Antenna Ground Wire on Vinyl Siding - AVS Forum
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post #1 of 13 Old 10-06-2010, 05:29 AM - Thread Starter
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I need to run my antenna ground wire down the side of my house which has vinyl siding to a ground rod. I have two concerns:

1) How should I mount the wire to the siding? I would prefer not to damage the siding if possible (in case I sell the house), but if I have to, then I have no choice. By damage, I mean drilling holes or nailing holes in the siding.

2) I am using #10 copper wiring. Should lightening strike the antenna or mast, and discharge through the ground wire, isn't it possible the wire could get so hot as to start the vinyl siding on fire? In short should I use stand-off insulators for the ground wire to keep it off the vinyl? Or is this something everyone just deals with, and just mount the wire directly on the siding, and if something happens, let the insurance company worry about the rest?

Any help would be appreciated.
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post #2 of 13 Old 10-06-2010, 12:13 PM
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Grounding does not protect against a direct lightning hit. It makes your antenna a less attractive target for lightning by keeping static buildup on the antenna discharged to ground. Static charge can build up by wind blowing across the antenna.

Is the ground rod your home's main power ground? If not, you need to run a #6 wire between it and the main power ground source to bond the two grounds together and prevent ground loop currents.
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post #3 of 13 Old 10-07-2010, 12:34 AM - Thread Starter
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I use an eight foot grounding rod for the antenna that is about 25 feet away (as a bird flies) from the meter's grounding rod. If you measure by walking around the outside of the house (walk from meter, around the corner, then to the second rod), the distance is probably around 35 feet. The meter's ground rod is below the cement; the only thing you can see is a #12 or #10 ground wire going into the cement. There would be no way to attach #6 wire to the ground rod, and I know it has to be connected to the ground rod, not to the other ground wire by code.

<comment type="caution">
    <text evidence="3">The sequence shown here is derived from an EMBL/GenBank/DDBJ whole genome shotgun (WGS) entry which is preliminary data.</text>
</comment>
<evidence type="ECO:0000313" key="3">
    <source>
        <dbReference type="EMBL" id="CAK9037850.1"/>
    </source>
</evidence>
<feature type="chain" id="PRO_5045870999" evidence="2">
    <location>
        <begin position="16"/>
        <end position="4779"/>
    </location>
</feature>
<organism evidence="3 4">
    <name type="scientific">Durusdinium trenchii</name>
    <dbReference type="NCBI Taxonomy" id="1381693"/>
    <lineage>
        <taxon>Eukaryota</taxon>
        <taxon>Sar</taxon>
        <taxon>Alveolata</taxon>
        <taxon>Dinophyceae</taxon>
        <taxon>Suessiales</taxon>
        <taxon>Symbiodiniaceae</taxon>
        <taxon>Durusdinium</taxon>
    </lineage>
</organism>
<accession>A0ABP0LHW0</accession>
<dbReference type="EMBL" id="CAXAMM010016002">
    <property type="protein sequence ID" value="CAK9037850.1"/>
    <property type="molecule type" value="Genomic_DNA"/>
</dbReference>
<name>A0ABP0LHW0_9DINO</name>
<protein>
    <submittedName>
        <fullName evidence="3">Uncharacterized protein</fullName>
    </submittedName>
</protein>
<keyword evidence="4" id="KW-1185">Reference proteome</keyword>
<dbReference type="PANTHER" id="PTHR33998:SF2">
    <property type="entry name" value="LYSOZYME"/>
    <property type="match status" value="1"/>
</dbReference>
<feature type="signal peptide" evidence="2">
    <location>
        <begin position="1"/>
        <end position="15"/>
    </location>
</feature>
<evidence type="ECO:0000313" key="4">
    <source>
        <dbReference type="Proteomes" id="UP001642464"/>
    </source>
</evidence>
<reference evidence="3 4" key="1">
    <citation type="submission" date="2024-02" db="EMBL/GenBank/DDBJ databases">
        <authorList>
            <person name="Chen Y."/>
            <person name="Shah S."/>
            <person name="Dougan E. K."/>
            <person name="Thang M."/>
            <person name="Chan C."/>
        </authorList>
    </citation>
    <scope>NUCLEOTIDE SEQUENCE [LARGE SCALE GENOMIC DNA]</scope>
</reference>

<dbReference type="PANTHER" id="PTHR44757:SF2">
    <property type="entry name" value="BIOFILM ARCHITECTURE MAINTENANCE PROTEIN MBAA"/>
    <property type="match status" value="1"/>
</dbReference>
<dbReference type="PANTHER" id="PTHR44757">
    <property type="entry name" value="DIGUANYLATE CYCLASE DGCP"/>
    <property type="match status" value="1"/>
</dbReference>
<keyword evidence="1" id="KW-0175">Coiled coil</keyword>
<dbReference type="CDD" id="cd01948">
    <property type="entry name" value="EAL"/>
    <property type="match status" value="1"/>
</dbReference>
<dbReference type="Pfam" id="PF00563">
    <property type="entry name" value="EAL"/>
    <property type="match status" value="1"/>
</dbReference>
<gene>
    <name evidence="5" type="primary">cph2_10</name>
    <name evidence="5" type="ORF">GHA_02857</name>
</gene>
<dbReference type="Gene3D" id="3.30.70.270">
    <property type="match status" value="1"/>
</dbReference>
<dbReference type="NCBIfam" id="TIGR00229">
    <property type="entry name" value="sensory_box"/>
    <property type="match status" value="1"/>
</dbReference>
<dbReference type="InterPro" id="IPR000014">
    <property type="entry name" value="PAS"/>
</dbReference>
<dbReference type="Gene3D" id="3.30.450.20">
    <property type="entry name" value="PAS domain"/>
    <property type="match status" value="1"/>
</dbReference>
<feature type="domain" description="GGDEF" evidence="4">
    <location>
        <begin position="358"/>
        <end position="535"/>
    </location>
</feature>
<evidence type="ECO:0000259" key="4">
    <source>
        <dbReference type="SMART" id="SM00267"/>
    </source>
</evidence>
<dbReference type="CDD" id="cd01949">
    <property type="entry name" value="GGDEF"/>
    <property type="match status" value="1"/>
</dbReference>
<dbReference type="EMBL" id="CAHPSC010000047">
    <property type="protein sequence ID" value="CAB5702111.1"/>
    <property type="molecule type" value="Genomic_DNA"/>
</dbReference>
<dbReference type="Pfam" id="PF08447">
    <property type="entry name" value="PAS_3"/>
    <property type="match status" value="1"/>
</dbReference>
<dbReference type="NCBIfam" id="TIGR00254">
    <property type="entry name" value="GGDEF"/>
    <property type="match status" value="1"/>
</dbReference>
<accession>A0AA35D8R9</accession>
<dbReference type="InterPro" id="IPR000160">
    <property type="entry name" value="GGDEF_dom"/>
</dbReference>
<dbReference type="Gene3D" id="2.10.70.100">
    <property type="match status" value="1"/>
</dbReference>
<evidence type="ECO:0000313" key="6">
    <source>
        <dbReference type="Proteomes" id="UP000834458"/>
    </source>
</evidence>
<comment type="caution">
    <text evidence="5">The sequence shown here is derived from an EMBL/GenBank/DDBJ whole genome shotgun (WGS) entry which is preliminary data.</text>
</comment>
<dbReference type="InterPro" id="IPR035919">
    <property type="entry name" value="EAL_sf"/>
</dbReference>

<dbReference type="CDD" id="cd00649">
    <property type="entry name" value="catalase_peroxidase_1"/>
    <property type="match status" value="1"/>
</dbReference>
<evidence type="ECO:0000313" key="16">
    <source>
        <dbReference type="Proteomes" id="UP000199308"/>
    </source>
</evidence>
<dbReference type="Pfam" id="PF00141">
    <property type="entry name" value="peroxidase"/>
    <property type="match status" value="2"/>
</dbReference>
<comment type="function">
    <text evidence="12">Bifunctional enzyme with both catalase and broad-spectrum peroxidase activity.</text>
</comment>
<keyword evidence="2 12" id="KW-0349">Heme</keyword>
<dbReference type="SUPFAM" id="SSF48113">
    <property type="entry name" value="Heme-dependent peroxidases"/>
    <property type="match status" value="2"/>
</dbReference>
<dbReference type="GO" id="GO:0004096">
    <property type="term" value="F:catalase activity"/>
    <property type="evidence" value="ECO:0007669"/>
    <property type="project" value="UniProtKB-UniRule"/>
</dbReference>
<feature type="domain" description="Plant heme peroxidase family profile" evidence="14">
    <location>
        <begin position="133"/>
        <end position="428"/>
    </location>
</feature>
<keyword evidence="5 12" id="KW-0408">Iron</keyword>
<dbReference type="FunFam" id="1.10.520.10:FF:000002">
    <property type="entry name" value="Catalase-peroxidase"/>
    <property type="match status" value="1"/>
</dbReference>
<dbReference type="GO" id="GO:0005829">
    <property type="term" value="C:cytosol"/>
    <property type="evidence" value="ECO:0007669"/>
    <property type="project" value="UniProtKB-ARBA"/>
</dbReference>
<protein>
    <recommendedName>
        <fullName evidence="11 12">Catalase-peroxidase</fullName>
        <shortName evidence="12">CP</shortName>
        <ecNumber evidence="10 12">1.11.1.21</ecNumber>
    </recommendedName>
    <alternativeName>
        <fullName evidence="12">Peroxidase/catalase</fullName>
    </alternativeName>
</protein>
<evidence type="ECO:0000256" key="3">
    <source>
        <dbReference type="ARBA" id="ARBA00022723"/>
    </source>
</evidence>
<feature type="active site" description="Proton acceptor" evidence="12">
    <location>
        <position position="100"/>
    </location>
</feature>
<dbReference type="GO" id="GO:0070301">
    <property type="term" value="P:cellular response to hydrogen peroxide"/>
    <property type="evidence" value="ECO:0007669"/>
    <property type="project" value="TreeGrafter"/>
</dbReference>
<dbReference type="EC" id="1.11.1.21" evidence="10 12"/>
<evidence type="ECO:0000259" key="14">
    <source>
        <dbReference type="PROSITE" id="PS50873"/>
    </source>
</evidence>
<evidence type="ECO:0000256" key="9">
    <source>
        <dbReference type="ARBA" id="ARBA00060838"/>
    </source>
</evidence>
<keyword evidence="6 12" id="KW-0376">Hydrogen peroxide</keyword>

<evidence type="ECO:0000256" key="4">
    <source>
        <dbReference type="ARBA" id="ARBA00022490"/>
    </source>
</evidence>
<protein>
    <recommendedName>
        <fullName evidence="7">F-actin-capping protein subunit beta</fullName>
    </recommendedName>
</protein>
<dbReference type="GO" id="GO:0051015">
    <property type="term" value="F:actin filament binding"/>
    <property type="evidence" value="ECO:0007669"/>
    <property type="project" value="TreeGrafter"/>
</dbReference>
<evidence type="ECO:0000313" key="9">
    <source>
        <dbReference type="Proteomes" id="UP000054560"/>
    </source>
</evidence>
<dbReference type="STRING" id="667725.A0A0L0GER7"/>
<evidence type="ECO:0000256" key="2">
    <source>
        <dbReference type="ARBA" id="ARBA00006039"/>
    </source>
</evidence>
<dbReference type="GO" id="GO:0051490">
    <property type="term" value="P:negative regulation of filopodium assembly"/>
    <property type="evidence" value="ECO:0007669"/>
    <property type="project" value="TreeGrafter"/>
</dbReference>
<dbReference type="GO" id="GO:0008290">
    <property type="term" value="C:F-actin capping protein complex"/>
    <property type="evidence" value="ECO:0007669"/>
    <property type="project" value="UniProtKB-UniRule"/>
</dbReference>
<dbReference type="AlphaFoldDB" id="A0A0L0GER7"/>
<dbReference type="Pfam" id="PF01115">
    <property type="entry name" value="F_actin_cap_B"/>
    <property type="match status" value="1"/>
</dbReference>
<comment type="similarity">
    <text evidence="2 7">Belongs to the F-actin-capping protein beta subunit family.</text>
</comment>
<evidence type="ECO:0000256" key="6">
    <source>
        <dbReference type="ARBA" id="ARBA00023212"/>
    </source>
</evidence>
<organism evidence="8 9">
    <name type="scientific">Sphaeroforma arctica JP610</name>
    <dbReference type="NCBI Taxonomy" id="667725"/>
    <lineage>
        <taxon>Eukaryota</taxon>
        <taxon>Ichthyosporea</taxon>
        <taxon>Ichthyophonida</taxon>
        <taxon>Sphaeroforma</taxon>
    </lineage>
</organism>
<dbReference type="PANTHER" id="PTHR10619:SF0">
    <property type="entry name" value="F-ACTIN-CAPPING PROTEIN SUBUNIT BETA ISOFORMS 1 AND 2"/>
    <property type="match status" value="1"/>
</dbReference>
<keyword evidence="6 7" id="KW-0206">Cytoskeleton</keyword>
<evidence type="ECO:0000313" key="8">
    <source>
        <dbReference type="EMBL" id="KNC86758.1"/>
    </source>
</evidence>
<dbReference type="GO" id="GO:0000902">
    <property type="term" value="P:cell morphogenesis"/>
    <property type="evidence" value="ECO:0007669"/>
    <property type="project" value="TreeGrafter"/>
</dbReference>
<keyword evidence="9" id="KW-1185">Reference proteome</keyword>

If the wire is only used to discharge static electricity, then why do we need to use #6, #8, and #10 wire? #12 or #14 should be adequate for static electricity. Also I have read that I should not make sharp 90 degree turns with the wire... only gentle curves. Why should this matter for static electricity?

Sorry just really confused.

And I still don't know how I should mount the wire to the vinyl siding.
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post #4 of 13 Old 10-07-2010, 05:03 AM
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Local codes vary in different areas. I've never heard of having to run bonding jumper wires directly to the power ground rod, just bonding different ground sources together electrically to prevent ground loop voltages, which can damage equipment or worst case, cause a shock.

I would be more concerned about bonding than the siding.
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post #5 of 13 Old 10-07-2010, 05:25 AM
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They sell siding clips at Lowes, HD, and maybe Radio Shack for mounting cables , or in this case you could mount the ground wire to. It looks similiar to this:

http://www.telecrafter.com/Overview%...ng%20Clips.php

I don't think you have to keep it away from the siding, just make sure it's straight as possible to the ground. I guess in case if the antenna does take a hit, it would go straight to the ground, or maybe for less resistance.
As far as bonding to the existing ground rod, you could run another #10 under the siding so nobody can see it, around the house, then ground it to the existing ground wire since the rod is buried in the concrete.
The only other option (which I don't know if it's legal) is to run the antenna ground to a nearby metal electrical box ( like an outlet) and ground it there.
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post #6 of 13 Old 10-08-2010, 01:26 AM - Thread Starter